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Original research
Severity of oro-dental anomalies in Loeys-Dietz syndrome segregates by gene mutation
  1. Priyam Jani1,
  2. Quynh C Nguyen1,
  3. Konstantinia Almpani1,
  4. Cyrus Keyvanfar1,
  5. Rashmi Mishra1,
  6. Denise Liberton1,
  7. Pamela Orzechowski1,
  8. Pamela A Frischmeyer-Guerrerio2,
  9. Olivier Duverger1,
  10. Janice S Lee1
  1. 1Craniofacial Anomalies and Regeneration Section, National Institute of Dental and Craniofacial Research, Bethesda, Maryland, USA
  2. 2Food Allergy Research Unit, National Institute of Allergy and Infectious Diseases, Bethesda, Maryland, USA
  1. Correspondence to Dr Olivier Duverger, Craniofacial Anomalies and Regeneration Section, National Institute of Dental and Craniofacial Research, Bethesda, MD 20892, USA; olivier.duverger{at}nih.gov; Dr Janice S Lee, Craniofacial Anomalies and Regenration Section, National Institute of Dental and Craniofacial Research, Bethesda, MD, 20892; janice.lee{at}nih.gov

Abstract

Background Loeys-Dietz syndrome (LDS), an autosomal dominant rare connective tissue disorder, has multisystemic manifestations, characterised by vascular tortuosity, aneurysms and craniofacial manifestations. Based on the associated gene mutations along the transforming growth factor-beta (TGF-β) pathway, LDS is presently classified into six subtypes. Methods We present the oro-dental features of a cohort of 40 patients with LDS from five subtypes. Results The most common oro-dental manifestations were the presence of a high-arched and narrow palate, and enamel defects. Other common characteristics included bifid uvula, submucous cleft palate, malocclusion, dental crowding and delayed eruption of permanent teeth. Both deciduous and permanent teeth had enamel defects in some individuals. We established a grading system to measure the severity of enamel defects, and we determined that the severity of the enamel anomalies in LDS is subtype-dependent. In specific, patients with TGF-β receptor II mutations (LDS2) presented with the most severe enamel defects, followed by patients with TGF-β receptor I mutations (LDS1). LDS2 patients had higher frequency of oro-dental deformities in general. Across all five subtypes, as well as within each subtype, enamel defects exhibited incomplete penetrance and variable expression, which is not associated with the location of the gene mutations. Conclusion This study describes, in detail, the oro-dental manifestations in a cohort of LDS, and we conclude that LDS2 has the most severely affected phenotype. This extensive characterisation, as well as some identified distinguishing features can significantly aid dental and medical care providers in the diagnosis and clinical management of patients with this rare connective tissue disorder.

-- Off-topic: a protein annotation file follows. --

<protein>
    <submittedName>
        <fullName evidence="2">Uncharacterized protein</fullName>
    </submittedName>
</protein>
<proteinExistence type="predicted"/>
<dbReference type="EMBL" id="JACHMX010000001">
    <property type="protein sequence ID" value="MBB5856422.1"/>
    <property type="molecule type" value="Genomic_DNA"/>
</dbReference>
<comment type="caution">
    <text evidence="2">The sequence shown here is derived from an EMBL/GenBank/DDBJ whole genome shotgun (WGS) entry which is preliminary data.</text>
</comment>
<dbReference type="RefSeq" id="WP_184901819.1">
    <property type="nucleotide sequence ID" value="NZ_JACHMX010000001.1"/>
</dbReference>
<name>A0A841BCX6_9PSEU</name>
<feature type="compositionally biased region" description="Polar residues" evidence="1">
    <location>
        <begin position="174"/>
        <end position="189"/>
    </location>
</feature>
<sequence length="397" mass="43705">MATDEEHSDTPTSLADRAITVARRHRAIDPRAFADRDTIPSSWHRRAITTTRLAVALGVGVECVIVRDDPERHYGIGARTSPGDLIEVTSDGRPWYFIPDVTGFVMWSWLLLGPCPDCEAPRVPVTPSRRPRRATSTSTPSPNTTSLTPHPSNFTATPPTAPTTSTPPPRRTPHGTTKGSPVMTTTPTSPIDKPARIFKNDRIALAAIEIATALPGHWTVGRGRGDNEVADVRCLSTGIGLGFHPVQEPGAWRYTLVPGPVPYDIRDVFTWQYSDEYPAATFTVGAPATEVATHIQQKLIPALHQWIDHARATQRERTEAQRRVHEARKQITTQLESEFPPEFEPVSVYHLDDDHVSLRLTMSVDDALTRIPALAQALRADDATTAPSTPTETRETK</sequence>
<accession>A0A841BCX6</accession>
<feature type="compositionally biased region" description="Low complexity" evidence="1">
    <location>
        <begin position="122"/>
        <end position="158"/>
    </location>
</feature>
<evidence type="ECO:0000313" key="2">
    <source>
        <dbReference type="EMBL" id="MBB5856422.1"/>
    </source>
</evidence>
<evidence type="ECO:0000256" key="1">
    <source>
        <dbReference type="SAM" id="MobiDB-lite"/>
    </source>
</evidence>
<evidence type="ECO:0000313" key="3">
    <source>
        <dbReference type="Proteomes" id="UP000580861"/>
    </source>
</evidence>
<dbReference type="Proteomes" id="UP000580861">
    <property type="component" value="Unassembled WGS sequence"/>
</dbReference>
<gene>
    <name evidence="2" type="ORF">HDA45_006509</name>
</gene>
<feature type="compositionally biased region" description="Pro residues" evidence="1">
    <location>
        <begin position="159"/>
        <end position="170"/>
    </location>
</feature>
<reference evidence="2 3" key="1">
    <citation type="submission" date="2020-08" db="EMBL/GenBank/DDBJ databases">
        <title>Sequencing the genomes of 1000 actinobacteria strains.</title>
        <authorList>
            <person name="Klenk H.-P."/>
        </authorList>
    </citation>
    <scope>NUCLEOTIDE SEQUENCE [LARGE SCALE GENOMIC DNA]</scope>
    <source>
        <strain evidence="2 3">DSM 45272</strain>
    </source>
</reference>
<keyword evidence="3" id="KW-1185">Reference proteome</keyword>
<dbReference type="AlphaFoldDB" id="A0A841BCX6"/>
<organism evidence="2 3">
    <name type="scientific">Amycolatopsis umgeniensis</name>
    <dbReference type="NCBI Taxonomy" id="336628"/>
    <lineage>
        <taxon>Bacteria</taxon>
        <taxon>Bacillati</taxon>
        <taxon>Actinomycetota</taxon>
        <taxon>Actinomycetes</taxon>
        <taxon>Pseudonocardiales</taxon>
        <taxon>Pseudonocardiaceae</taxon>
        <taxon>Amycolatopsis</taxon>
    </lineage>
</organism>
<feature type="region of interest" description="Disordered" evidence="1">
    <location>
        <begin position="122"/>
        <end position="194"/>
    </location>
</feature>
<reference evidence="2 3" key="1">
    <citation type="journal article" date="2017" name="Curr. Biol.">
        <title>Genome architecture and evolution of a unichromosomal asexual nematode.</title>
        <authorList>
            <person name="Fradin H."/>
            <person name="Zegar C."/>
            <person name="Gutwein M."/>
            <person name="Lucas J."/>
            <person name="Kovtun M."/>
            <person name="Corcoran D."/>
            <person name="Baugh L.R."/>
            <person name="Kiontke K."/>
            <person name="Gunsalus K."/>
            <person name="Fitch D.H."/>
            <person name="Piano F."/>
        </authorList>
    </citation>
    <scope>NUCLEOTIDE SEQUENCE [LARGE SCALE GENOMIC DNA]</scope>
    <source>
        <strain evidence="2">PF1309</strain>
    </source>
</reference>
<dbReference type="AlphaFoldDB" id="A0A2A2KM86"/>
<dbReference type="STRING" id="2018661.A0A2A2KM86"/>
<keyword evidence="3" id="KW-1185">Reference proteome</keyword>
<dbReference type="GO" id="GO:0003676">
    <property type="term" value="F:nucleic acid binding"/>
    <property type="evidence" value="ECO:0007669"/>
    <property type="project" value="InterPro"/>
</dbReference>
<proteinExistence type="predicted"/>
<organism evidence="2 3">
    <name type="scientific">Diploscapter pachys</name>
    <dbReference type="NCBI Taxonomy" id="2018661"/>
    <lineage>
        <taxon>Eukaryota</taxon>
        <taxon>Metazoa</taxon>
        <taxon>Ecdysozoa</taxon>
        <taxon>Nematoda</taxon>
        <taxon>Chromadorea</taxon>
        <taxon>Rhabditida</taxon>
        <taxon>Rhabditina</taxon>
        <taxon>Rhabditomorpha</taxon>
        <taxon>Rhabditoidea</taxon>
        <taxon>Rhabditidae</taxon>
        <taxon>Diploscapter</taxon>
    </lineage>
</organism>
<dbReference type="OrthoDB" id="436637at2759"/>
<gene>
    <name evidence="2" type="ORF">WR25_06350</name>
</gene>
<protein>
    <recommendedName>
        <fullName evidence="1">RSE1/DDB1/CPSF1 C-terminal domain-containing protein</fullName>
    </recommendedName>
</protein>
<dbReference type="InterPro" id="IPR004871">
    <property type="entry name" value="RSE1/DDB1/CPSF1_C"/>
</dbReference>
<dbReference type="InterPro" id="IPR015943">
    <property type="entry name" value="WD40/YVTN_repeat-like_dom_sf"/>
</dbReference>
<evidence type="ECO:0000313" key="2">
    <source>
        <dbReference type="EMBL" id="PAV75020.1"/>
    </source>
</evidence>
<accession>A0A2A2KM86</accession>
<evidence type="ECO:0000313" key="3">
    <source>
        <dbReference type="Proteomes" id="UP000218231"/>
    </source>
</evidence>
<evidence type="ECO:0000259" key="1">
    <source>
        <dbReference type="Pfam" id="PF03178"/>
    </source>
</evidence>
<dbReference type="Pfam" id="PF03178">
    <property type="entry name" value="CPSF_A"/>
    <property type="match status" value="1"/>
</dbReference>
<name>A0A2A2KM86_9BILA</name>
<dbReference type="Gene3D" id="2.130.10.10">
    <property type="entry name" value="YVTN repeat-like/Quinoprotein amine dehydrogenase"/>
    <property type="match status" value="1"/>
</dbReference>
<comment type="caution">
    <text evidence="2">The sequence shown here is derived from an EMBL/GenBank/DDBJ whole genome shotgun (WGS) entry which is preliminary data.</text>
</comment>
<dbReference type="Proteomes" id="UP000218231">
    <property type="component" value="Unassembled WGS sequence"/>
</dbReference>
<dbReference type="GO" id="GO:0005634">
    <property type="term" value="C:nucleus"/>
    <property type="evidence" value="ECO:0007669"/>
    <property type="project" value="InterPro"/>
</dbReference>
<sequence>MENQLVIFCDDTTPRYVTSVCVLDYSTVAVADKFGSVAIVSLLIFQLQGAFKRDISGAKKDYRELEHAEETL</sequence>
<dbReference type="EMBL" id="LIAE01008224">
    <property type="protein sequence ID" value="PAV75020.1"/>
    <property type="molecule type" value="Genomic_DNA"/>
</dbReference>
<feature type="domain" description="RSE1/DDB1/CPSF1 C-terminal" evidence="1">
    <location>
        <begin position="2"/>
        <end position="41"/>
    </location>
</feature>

• connective tissue disease
  • diagnosis
  • genetics
  • getting research into practice
http://creativecommons.org/licenses/by-nc/4.0/

This is an open access article distributed in accordance with the Creative Commons Attribution Non Commercial (CC BY-NC 4.0) license, which permits others to distribute, remix, adapt, build upon this work non-commercially, and license their derivative works on different terms, provided the original work is properly cited, appropriate credit is given, any changes made indicated, and the use is non-commercial. See: http://creativecommons.org/licenses/by-nc/4.0/.

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Footnotes

  • Twitter @priyamjani

  • Contributors PJ, RM and JSL performed the clinical evaluation of patients. PO recruited and consented the patients. PJ, QN, KA, CK, DL and OD performed the analysis and interpretation of data. JSL and PAF-G obtained IRB approval and secured research funding, identified and recruited patients with LDS. PJ, QN, OD and JSL wrote the manuscript. All authors reviewed the manuscript critically for important intellectual content and approved the version to be published.

  • Funding This research was funded by the Intramural Research Program of the National Institute of Dental and Craniofacial Research (PI: JSL, DDS, MD, FACS, ZIA DE000746 04 and ZID DE000728 10) and National Institute of Allery and Infectious Diseases (PI: PAF-G, MD, PhD, ZIA AI001203 04).

  • Competing interests None declared.

  • Patient consent for publication Not required.

  • Ethics approval The main study and the collaborated study protocols were approved by the institutional review boards at their respective institute (ClinicalTrials.gov numbers, NCT02639312 for the Natural History of Craniofacial Anomalies and Developmental Growth Variants study and NCT02504853 for the Natural History and Genetics of Food Allergy and Related Conditions study). A signed informed consent was obtained from all the participating patients and/or their guardians.

  • Provenance and peer review Not commissioned; externally peer reviewed.

  • Data availability statement Data are available on reasonable request. All data relevant to the study are included in the article or uploaded as supplementary information. Deidentified participant data will be shared on request by contacting either the primary or the corresponding author.

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